Home & Garden 2012: Baby, Take Notice
When it’s house versus toddler, making sure the kid wins can take help from a pro.
Thursday, April 5, 2012
Gail Root picks an envelope out of the recycling bin and rips off a corner with her teeth. Looking me straight in the eyes, she starts chewing.
I get it. The wet wad in her mouth is a choking hazard.
Root, a grandmother with a commanding yet warm presence, is a little old to be chewing on our trash. But my curious 15-month-old son is just the right age for it, and that’s her point.
Root is the coordinator for Parents’ Place, a Pacific Grove Adult Education program offering classes for parents and kids from birth to age 3. Baby proofing is a key piece of Root’s curricula. So today she’s touring my house room to room with baby-goggles on, looking for the hazards we’ve overlooked.
She gives us Brownie points for the measures we’ve already taken: moving breakable and heavy stuff at least 4 feet off the ground, covering electrical outlets, blocking the garbage cabinet, locking the oven door, putting latches on cabinets with baby-unsafe contents, installing a gate to keep Little Guy away from the cat litter.
But she also finds a few dangling cords the kid could yank, bringing heavy things down on his head. Our tables have sharp corners that could hurt him during a tumble. Some of the cabinets we’ve left unlatched should be rearranged. The fridge needs a lock; the stove knobs need plastic shields. The home office is full of perils, from loose pens to a paper shredder – better to just make it off-limits to baby.
Child proofing is more than a checklist, Root stresses; it takes knowing your kid. “It’s all about the temperament of the child. Some kids are just little monkeys,” she says. “You need to know the potential [for danger], but you also need to know your child.”
It also takes constant reassessment as a child grows up, gets smarter and more mobile. Sometimes that means environmental redesign, like pulling the couch in front of an outlet once the baby figures out how to take off the cover.
Another consideration: visits to other homes. A space that’s child proof for one baby might not be safe for another. A lot of accidents happen at grandparents’ houses, Root says; now that her own grandbaby is 3 months old, she’s gearing up to proof her entire house again.
Root’s one of very few in-town experts. Another is Paris Vogelpohl, who runs Peninsula Child Proofing – the only local business dedicated to the task, offering home assessments, baby-proofing products and installations. (A way with babies runs in her family: Paris’ father-in-law, OB-GYN Dr. William Vogelpohl, was voted Best Doctor in Monterey County by Weekly readers.)
Her business is only two and a half years old, but real-life experience raising two kids – ages 14 and 11 – makes Vogelpohl a child-proofing veteran. “If I can prevent one child from getting hurt, I feel like I’m doing something,” she says.
Pricing depends on the home’s square footage and location, but Vogelpohl charges about $125 for a 2-hour assessment of a typical home in Monterey.
“I’m crawling around on my hands and knees,” she says, “because you have to get that perspective from a child’s viewpoint.”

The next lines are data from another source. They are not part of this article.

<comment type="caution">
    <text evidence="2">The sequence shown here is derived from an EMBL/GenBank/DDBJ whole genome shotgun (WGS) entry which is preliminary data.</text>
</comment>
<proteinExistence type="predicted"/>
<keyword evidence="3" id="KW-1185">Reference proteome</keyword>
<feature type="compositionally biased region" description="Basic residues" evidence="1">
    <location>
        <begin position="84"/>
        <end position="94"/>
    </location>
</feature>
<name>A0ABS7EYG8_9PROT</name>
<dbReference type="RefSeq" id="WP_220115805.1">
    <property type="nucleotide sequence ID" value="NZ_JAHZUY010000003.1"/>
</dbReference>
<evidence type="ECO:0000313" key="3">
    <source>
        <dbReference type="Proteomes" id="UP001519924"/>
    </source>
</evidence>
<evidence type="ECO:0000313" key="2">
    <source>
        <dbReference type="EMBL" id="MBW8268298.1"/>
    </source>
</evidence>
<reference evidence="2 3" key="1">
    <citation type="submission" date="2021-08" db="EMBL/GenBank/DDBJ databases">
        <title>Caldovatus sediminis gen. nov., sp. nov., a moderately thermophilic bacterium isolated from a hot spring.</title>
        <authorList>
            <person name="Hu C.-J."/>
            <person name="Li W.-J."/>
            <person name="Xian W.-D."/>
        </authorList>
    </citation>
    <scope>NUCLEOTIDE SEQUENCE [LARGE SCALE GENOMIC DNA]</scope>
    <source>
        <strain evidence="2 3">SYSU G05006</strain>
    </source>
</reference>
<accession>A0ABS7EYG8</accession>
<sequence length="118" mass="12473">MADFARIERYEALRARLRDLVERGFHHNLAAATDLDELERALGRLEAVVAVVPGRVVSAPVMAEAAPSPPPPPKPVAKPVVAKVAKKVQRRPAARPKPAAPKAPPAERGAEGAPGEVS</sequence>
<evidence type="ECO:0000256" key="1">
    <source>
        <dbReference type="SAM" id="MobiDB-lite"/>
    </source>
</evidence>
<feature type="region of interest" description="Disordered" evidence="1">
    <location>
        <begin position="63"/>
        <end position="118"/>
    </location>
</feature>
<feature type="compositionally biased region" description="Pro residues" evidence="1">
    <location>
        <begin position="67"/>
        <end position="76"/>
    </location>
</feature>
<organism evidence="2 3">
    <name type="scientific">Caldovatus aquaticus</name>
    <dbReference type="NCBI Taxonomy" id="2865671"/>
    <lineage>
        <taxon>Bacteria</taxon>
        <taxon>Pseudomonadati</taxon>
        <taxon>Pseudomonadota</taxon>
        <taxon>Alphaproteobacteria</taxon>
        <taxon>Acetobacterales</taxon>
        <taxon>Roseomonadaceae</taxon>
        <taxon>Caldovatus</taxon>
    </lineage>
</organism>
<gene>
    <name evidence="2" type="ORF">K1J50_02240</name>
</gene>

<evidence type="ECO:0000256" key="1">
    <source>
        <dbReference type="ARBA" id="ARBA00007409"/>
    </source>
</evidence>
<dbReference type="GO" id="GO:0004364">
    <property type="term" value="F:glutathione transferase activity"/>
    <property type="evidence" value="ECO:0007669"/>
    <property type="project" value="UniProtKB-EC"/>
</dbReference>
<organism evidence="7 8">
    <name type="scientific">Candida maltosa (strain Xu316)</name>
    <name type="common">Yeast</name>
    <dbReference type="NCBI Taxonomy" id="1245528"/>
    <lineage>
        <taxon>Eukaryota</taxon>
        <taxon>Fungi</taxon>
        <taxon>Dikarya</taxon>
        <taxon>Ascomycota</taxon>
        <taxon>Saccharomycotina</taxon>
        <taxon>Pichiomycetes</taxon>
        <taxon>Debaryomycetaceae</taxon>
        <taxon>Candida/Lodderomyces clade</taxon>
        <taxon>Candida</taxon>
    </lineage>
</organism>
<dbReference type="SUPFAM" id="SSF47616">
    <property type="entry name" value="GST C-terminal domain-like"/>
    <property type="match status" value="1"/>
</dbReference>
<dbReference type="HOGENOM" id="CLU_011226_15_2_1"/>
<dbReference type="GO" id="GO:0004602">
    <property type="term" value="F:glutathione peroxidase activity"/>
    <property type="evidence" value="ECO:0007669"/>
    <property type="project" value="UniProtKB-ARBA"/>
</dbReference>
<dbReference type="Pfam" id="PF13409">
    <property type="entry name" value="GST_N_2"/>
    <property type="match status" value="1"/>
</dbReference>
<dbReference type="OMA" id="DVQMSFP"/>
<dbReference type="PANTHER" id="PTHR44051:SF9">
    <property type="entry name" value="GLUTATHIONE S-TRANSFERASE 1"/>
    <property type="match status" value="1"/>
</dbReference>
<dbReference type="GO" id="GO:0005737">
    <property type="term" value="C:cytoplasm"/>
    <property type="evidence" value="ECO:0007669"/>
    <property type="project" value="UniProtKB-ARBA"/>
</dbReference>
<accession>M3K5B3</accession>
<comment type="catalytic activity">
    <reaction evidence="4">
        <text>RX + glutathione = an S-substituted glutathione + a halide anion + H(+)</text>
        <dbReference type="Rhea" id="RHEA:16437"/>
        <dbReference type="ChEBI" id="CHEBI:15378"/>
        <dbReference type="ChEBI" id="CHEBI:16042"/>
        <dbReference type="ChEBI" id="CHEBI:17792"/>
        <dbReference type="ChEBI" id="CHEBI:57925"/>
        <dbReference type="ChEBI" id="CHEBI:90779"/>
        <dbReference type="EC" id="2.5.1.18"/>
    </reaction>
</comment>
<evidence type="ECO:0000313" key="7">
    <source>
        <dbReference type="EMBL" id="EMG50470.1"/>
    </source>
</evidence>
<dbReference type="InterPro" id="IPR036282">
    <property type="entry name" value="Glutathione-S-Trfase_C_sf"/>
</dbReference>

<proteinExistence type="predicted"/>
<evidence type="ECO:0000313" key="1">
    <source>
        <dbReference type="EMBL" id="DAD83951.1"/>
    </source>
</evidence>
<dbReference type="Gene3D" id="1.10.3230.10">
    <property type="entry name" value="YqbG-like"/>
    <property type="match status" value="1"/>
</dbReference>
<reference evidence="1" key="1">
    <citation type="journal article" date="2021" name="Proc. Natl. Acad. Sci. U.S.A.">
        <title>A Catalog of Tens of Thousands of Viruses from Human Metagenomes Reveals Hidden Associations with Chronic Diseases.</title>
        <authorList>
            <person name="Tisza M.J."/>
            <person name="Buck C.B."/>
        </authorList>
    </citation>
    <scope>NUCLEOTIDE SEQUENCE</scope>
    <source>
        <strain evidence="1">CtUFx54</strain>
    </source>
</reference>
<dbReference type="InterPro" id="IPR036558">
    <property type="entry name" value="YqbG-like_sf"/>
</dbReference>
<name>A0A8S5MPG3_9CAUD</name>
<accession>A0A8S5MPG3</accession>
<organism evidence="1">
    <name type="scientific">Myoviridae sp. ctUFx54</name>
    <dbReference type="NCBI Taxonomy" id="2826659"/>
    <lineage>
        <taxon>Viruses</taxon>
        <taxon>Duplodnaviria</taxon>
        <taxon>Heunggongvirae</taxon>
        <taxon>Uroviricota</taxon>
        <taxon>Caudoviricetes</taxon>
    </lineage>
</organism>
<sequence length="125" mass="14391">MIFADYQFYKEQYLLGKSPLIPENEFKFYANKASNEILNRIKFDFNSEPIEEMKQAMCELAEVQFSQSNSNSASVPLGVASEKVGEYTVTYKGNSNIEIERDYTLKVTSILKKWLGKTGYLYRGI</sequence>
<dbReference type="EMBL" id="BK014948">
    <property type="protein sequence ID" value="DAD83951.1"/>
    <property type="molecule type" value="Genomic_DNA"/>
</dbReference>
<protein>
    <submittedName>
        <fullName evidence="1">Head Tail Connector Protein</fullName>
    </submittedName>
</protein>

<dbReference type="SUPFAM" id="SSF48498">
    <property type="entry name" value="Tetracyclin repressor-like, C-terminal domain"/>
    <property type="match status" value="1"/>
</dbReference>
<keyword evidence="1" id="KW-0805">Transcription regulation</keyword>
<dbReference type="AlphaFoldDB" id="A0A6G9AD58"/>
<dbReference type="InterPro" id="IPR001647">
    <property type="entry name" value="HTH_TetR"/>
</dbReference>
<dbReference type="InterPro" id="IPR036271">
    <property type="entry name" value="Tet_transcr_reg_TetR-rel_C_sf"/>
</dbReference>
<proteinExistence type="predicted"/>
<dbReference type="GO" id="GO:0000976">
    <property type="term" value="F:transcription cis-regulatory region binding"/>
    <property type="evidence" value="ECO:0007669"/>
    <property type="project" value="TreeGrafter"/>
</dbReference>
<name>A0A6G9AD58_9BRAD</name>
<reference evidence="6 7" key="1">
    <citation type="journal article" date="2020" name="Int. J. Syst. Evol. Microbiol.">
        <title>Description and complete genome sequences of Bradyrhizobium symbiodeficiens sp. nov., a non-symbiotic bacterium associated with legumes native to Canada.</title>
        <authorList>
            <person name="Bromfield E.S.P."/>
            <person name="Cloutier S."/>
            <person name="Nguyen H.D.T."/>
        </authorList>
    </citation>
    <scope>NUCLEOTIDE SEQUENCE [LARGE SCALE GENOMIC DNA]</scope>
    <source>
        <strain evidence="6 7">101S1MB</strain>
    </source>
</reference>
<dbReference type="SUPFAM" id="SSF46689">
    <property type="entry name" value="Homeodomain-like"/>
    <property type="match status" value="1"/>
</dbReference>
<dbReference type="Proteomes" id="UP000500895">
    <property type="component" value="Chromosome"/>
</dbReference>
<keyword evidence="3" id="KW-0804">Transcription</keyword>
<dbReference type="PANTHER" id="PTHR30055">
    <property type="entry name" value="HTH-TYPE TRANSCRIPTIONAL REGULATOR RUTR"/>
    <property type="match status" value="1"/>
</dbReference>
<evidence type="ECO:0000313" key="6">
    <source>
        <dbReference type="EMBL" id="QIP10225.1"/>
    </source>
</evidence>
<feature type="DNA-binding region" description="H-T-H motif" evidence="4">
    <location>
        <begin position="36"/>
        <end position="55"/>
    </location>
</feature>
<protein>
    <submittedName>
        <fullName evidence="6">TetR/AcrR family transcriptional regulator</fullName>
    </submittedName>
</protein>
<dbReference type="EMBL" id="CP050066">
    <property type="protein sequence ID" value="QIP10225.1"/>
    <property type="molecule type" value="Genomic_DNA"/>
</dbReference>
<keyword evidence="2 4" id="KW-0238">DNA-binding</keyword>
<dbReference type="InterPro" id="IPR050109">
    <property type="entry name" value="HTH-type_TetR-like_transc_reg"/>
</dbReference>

Vogelpohl’s questions for parents can get rather personal, like, “Do you have a gun?” But she says her clients aren’t offended. In this business, child safety takes priority.
It’s a little trickier telling parents their glass coffee tables have to go, or that they have to put foam corners on their antique mahogany end-tables. “I try to make it as aesthetically pleasing as possible,” says Vogelpohl, who’s also an interior designer. “But some of these child-safety products aren’t very glamorous.”
I’ve already given up the visions of my own home as Martha Stewart-worthy. Clunky baby-proofing devices, eco-plastic plates and a regular sprinkling of clutter have become part of our new feng shui. It’s alright. The Little Guy’s smile is cuter than Martha’s ceramic sets, anyway.
Electrical outlet covers, toilet locks, table-corner padding, stove-knob covers, oven locks, baby gates and cabinet latches are among the more obvious baby-proofing staples. Here are a few of the dangers even the most conscientious parents may overlook.
The little rubber tips on the ends of door bumpers (choking hazard). Take them off.
Window blind cords (strangulation hazard). Shorten cords, secure dangling cords out of child’s reach, install wind-up cord devices or replace with cordless window treatments.
Gaps of 3-7 inches between vertical rails or slats on cribs, stairways and porches (strangulation hazard). Fill in with plexiglass or mesh.
Heavy bookshelves, dressers, mirrors and televisions (tip-over hazard). Anchor them to the wall to prevent them from falling on a climbing baby, or tipping during an earthquake.
Plastic film (suffocation hazard). Secure all plastic bags and other film out of child’s reach.
Plants (poisoning hazard). Check for toxicity with the California Poison Control Center: www.calpoison.com/public/plants. Do not leave toxic plants such as philodendron and poinsettia within reach of children.
Sources: Gail Root of Pacific Grove Adult School’s Parents’ Place: www.pgusd.org/parents, 646-6623. Paris Vogelpohl of Peninsula Child Proofing: www.peninsulachildproofing.com, 277-3476. This is not a comprehensive list.
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